Why tax talk could hurt Newark’s chances at HQ2

Newark has worked hard to overcome the remains of a negative national perception — one that most professionals in economic development no longer feel is valid.

Its efforts to land Amazon’s HQ2 headquarters project, for which Newark was named one of 20 finalists Thursday, may face a tougher reputational hurdle: an impression that the state is bad for businesses and the wealthy people who often run them.

So said one national site selection specialist.

Mark M. Sweeney, the owner and senior principal of McCallum Sweeney Consulting in Greenville, South Carolina, said he suspects Amazon officials will take a hard look at the impact of the recent federal tax changes and the rhetoric of newly inaugurated Gov. Phil Murphy.

“The tax cut not allowing deduction of local taxes as much, and the new governor talking about targeting the wealthy for additional revenue (is noteworthy),” he said. “Until they turn into legislation, it’s hard to know what impact the governor’s pronouncements will be, but it certainly is not getting the idea of New Jersey’s competitiveness off to a good start.

“From a soundbite standpoint, that’s going to reinforce the notion that New Jersey is not a very good place for business.”

During his inaugural address, Murphy seemed to indicate giving tax breaks to big corporations — such as the $7 billion that the state has promised Amazon — are not a good thing for the state.

“A stronger and fairer New Jersey creates tools for small businesses and women-, veteran- and minority-owned businesses to thrive, instead of delivering massive tax breaks to a handful of select and connected big corporations that don’t need them in the first place,” Murphy said.

“A stronger and fairer New Jersey ensures the wealthiest among us pay their fair share in taxes so working and middle-class families can keep more of their hard-earned money.”

Sweeney, with more than 25 years in site selection, said he doesn’t expect Amazon will suddenly rule out Newark because of the speech.

“I suspect, just because the governor said something at his inauguration, they are not going to say, ‘We’ll, now we’re down to 19,’” he said. “I don’t see that. But, in the course of the project selection, those are real factors and it may negatively impact New Jersey.”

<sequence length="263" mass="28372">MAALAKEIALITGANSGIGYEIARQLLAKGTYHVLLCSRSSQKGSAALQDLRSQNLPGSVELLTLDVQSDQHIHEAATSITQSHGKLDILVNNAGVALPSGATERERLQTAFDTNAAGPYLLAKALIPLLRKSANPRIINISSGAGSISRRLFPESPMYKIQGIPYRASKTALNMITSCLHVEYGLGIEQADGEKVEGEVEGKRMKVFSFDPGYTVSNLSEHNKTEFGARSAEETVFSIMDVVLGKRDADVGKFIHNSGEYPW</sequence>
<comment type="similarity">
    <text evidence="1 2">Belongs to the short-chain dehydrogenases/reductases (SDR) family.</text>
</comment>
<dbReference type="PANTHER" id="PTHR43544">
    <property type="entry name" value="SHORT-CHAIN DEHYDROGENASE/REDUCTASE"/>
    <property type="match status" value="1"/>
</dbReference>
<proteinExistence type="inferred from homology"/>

The changes in the tax laws certainly will come up, Sweeney said.

“Attracting an Amazon headquarters, where you are going to get top executives with very high compensation, that is going to be a factor in the decision,” he said. “That is going to have to be evaluated by the project team. The federal tax cut will have some influence on that.”

Murphy, after Newark made the list of 20 finalists, said he is all in — and that the state is ready to welcome Amazon.

In fact, Murphy said he feels making the list shows the state is a great place to do business.

“Amazon’s announcement that Newark is among the finalists for ‘HQ2’ proves New Jersey’s amazing strengths and potential to once again be a global driver of technology and innovation,” Murphy said in a statement.

“Our location is unparalleled, our highly educated workforce is among the best anywhere and our strong public schools, diversity and infrastructure combine to create communities that businesses and workers would love to call home.

“While today certainly is good news, our work is not done. We are going to continue to press our case for Amazon to come to Newark.”

More from ROI-NJ on Newark and Amazon:

  • Newark makes Amazon’s list of 20 HQ2 finalists
  • Why just making Amazon’s final 20 is big win for Newark
  • Officials celebrate selection of Newark (and Philly)
  • Editor’s Desk: New Brunswick learned from Amazon bid, even in defeat
  • These 20 locations are Amazon’s HQ2 finalists
  • A look back: Newark officials detail four possible landing spots for Amazon